Posted on March 16, 2017 @ 10:53:00 AM by Paul Meagher
In the lean startup literature there is alot of talk about validating the startup vision through Minimal Viable Products (MVP) and customer feedback. In today's blog I want to examine the phrase "startup vision" and why we use might choose to use this phrase.
I would argue that one good reason why we use the term "vision" is because a good startup vision can be visualized, as in represented graphically for others to inspect, share, and discuss. If it cannot be visualized, then another term should probably be used - the startup idea, the startup concept, the startup proposition, for example. This would make usage of the phrase "startup vision" more precise.
A large part of the human brain is dedicated to processing visual information. It is a highly evolved system for navigating and interacting with the world. It is arguably our most important sense. There is also lots of evidence that when we imagine things we engage many of the same brain areas that are used to process visual information. The hypothesis of shared brain areas helps to explain why we have the ability to vividly imagine and visualize things that don't exist in front of our eyes. It can also be used to explain why imagination is a powerful ability - it taps into our highly evolved visual thinking ability.
A virtuous loop can happen when we visualize the startup vision. Being able to see the vision expressed on paper or on screen can get our visual systems engaged in further problem solving and add more detail and specificity to the vision. Our ability to hold ideas in working memory is limited but our ability to visually process many items at a time is much greater. When our working memory cuts out our visual system can cut in and help us with longer chains of reasoning.
If I asked you to tell me what is involved in selling carrots to customers you might imagine someone planting a carrot seed, growing it, harvesting, washing it, and selling it to a customer. If we visualize the full cycle, however, we might stand a better chance of seeing that there are many additional steps involved that our conceptual appreciation omitted. Zach Loeks, in his new book The Permaculture Market Garden: A Visual Guilde to a Profitable Whole-systems Farm Business (2017), created this visualization of the carrot selling process:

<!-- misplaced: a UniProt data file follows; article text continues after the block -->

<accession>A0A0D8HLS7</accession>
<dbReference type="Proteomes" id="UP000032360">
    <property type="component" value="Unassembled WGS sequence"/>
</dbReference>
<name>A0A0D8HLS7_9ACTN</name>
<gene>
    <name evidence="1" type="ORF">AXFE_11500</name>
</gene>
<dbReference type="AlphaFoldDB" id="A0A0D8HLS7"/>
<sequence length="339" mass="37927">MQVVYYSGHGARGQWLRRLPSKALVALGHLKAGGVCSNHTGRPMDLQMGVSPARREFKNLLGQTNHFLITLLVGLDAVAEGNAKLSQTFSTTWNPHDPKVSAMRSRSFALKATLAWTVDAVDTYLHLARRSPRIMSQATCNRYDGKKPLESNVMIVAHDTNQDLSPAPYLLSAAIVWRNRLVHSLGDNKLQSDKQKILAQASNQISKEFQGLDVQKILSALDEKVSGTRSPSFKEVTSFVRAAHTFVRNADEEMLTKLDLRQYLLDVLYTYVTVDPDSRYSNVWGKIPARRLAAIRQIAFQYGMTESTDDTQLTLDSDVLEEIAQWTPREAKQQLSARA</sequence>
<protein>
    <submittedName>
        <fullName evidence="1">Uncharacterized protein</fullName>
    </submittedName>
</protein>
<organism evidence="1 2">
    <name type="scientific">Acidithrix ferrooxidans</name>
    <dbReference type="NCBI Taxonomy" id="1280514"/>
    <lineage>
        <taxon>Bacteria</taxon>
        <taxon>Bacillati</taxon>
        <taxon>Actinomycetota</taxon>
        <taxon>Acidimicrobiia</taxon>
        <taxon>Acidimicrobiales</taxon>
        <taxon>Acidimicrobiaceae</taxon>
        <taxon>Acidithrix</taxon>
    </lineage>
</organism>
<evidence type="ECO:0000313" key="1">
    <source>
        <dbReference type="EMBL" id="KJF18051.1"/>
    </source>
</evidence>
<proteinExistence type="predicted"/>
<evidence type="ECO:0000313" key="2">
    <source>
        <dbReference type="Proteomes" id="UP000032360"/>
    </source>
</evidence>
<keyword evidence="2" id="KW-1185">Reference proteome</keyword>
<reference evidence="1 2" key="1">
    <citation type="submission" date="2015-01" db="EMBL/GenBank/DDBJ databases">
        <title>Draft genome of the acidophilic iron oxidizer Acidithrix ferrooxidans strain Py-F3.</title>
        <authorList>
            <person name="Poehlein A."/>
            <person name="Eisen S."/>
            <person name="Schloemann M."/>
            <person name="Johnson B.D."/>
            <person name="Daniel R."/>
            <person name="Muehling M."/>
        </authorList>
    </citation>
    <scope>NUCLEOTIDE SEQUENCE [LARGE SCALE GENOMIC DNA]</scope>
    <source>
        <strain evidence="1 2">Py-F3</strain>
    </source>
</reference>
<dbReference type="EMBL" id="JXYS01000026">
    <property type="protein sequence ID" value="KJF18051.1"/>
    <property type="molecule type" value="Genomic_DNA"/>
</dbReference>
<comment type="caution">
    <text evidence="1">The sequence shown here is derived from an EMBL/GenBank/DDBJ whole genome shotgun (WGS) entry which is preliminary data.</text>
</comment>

Zach's book contains many such visualizations to help readers understand a host of ideas and processes. This particular visualization helps us to appreciate all the steps involved in the carrot sales process and allows us to think in detail about each step in the production process and, perhaps, how we might optimize or improve them. What I also like is that the visualization doesn't require excellent drawing skills to express the steps involved. This sketch looks like something many of us could create with some colored pencils.
Another aspect of Zach's book that is interesting is the use of color in all his visualizations. Often when we think of the startups vision we don't think of it as involving color, but why not? Bill Mollison, in his magnum opus, the Permaculture Designers Manual (1988), also had abundant visualizations but they were all grayscale line drawings. It is hard to make certain distinctions "pop" when you don't use color to code the differences you want to draw attention to. Color also contributes aesthetics to your vision which can also be important.
The purpose of this blog is to draw your attention to the odd use the use of the term "vision" in the phrase "startup vision". Often when discussing the "startup vision" words alone are used to describe what the startup wants to accomplish, however, that does not explain why the term "vision" is used ("startup intention" might be better). When the startup vision is strong, the founder can see what the future should look like as if it is already in front of them and can also visualize it with diagrams, figures and line drawings, ideally with some color included as well. Perhaps we should reserve the term startup vision for cases in which actual visualizations accompany the startups intent to shape the future.